Acknowledge the mental health effects of the COVID-19 response
Share an example of how you (or someone you care about) has been impacted emotionally or psychologically by the COVID-19 pandemic. Your example can normalize the burnout and moral injury that some of your staff may be experiencing, as well as build trust and connectedness. Talking about mental health at work is important to reduce the stigma and create an environment that is more open and understanding about anxiety, depression, and other mental health issues that might show up in the workplace. This is also an opportunity to discuss mental health coverage in your health insurance plan(s), as well as resources available in the community, some which may be funded by your department.
Exercise at the office or on the office grounds
One well-proven approach to addressing stress and improving mental health is exercise. As a leader, you can model the importance of exercise to your agency. This can be as simple as taking the stairs rather than the elevator, incorporating stretching throughout the day, or walking during phone calls. Invite staff of all abilities to join you in a stretch, movement, or walk break. Consider a standing desk, replacing your chair with a stability ball, or keeping exercise equipment in the office for use during breaks. By prioritizing and modeling physical activity, you are sending a message that self-care is important.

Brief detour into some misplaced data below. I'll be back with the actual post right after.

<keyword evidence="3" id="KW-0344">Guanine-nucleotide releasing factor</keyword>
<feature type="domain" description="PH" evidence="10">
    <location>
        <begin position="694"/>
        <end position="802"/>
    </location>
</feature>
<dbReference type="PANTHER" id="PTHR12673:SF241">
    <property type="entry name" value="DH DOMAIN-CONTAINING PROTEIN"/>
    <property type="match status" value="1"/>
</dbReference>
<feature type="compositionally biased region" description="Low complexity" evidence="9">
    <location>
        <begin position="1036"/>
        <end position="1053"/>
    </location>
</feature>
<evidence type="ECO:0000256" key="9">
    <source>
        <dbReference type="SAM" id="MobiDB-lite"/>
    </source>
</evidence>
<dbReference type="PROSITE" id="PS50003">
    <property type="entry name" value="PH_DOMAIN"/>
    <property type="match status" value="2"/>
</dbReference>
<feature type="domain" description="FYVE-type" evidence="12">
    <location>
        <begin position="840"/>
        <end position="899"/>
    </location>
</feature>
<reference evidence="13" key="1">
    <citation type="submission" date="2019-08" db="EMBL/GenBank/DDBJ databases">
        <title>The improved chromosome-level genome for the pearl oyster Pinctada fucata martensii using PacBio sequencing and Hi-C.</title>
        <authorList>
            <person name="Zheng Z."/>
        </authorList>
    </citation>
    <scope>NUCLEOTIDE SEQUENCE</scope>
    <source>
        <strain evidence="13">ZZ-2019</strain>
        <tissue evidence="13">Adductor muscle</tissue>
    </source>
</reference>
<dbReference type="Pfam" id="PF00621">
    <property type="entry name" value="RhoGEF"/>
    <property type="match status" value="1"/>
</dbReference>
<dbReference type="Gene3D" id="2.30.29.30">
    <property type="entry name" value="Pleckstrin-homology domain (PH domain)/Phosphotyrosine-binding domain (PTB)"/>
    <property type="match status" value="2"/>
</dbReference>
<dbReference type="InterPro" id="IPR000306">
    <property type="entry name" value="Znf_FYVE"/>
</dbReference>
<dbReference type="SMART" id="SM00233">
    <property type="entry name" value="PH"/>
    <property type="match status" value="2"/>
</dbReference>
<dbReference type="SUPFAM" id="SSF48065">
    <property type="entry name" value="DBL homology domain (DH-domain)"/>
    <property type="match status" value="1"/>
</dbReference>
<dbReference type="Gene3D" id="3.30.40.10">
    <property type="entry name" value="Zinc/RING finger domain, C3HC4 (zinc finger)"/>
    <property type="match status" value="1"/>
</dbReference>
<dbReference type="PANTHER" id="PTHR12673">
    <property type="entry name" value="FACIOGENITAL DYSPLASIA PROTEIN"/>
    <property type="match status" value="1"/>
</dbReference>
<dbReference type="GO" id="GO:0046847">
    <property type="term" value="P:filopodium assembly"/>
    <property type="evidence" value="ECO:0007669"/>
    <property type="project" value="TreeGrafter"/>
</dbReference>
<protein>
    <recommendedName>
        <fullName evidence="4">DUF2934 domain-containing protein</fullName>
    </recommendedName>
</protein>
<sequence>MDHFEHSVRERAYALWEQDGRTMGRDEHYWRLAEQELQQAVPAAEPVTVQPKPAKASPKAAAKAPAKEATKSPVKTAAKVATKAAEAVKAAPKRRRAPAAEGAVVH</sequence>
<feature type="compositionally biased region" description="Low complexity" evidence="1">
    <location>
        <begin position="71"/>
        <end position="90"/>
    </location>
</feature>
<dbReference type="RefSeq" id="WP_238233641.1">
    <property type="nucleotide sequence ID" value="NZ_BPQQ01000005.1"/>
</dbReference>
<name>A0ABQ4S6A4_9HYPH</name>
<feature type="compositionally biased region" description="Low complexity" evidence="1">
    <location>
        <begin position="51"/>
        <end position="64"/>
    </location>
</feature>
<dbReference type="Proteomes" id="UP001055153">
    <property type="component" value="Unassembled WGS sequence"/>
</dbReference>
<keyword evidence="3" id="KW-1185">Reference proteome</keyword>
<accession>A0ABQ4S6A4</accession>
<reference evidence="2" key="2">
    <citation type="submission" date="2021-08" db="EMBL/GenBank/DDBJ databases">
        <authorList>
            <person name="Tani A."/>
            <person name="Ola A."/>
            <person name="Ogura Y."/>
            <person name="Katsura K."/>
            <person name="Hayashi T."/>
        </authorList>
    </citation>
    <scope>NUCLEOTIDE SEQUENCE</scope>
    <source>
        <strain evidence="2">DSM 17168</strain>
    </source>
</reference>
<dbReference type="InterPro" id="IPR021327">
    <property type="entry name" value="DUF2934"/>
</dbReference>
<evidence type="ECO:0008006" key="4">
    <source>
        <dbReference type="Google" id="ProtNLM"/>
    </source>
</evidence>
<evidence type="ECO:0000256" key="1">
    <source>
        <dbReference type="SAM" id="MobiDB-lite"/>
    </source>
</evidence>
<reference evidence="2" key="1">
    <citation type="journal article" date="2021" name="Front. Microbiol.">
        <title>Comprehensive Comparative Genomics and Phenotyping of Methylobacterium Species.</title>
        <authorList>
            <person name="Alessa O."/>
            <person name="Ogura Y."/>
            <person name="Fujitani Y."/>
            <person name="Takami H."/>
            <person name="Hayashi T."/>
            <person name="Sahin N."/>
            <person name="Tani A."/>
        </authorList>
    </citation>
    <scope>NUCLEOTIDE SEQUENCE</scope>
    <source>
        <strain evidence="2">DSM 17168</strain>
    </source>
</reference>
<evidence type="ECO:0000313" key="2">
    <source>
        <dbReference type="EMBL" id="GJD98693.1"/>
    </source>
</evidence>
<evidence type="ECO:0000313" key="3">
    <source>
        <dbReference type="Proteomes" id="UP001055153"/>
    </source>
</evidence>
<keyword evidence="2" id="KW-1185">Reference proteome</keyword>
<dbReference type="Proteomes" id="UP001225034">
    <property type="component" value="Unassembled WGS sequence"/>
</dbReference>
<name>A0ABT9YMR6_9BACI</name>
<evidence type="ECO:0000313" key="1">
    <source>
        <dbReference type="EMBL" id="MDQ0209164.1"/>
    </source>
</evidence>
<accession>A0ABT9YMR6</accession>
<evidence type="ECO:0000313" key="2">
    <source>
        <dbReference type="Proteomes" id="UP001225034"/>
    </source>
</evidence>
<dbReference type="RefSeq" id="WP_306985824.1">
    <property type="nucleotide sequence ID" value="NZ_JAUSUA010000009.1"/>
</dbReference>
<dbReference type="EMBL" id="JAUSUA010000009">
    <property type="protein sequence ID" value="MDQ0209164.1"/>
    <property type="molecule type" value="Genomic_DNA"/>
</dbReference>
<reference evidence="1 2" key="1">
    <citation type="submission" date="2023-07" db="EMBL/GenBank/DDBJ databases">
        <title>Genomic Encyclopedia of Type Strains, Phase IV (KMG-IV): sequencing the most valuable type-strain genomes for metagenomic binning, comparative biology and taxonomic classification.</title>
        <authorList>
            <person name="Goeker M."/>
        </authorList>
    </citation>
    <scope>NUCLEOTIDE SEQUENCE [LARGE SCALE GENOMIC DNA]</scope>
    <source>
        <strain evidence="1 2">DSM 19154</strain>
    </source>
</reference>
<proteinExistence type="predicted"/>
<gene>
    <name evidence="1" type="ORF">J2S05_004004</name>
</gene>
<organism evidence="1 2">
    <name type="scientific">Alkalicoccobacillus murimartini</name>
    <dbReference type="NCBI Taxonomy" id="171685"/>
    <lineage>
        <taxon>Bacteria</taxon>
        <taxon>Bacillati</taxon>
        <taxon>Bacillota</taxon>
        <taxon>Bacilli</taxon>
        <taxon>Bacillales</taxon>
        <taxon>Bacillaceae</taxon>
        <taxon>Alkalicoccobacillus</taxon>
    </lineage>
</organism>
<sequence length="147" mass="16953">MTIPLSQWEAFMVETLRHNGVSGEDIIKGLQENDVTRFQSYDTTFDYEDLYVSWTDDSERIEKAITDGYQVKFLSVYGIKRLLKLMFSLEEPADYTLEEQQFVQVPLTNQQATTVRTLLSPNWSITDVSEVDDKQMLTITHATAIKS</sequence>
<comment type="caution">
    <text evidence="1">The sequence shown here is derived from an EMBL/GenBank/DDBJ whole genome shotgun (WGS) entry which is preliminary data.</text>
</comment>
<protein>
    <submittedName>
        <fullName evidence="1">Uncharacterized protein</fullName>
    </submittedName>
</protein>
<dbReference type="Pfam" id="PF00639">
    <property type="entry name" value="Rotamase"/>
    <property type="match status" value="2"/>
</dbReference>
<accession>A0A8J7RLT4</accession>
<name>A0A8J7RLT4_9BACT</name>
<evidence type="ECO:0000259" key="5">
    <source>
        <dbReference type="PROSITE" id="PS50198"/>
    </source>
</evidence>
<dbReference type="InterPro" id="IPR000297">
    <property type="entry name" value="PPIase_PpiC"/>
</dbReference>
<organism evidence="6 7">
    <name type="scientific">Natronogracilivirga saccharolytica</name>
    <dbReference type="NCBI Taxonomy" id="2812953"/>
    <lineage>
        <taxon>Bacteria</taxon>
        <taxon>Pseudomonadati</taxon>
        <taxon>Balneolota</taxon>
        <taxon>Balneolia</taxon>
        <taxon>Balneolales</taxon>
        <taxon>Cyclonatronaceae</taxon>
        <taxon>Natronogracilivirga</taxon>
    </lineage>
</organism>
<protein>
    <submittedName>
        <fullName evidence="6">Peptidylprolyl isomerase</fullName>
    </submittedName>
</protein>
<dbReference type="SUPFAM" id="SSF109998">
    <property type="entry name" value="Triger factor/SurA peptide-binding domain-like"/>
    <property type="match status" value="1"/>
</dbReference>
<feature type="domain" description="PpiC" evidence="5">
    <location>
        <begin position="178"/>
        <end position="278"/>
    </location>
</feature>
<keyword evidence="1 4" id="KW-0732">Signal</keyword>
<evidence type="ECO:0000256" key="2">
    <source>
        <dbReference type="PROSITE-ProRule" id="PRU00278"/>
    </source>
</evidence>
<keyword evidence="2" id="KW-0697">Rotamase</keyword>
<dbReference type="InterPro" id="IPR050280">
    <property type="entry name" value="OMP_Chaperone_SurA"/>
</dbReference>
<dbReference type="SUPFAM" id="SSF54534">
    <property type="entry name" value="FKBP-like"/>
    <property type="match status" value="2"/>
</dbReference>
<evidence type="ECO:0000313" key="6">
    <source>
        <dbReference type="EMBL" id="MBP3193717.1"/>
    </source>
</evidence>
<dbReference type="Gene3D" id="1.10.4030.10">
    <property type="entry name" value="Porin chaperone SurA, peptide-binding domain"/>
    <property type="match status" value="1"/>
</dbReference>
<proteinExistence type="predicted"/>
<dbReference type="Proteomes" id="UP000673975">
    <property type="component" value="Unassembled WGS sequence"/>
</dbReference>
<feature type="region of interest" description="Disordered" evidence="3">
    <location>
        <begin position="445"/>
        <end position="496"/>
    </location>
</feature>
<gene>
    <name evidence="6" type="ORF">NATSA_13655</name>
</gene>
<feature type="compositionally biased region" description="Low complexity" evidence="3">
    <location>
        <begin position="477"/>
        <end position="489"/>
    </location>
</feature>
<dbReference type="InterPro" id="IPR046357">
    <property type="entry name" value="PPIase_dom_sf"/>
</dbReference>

What Does a Culture of Care Mean for You?
Has your organization prioritized a culture of health and well-being? Are there lessons learned for your organization’s support of staff during the COVID-19 response? How is your organization ensuring a manageable workload, particularly during times of emergency response? Speak with your employee wellness, workforce development, human resources, and/or professional development teams to ensure the organization is best meeting the health and wellness needs of employees.
Based on the alarming findings of the CDC surveys, special emphasis should be placed on ensuring employees have additional information about, and are aware of, services/referrals to treat anxiety, depression, PTSD, and suicidal ideation.
What’s to Come?
Many employers and leaders have been creative in strengthening a culture of care in their organization. Over the coming months, ASTHO will highlight specific strategies to increase a culture of care in your organization. We’ll also share examples employed by health officials and other senior leaders within health organizations. Finally, we plan to curate a list of resources for executives, supervisors, and employees for creating a culture of care, stress reduction, self-care, and burnout prevention.
For public health systems to serve their communities most effectively, it is imperative that their staff are healthy, both physically and mentally. State, territorial, tribal, and local health departments should consider policies and programs that support the health and mental well-being of their staff – particularly in high stress emergency responses. We look forward to additional opportunities to discuss these important issues, hear how health department leaders are strengthening a culture of care, and learning how ASTHO can support your efforts.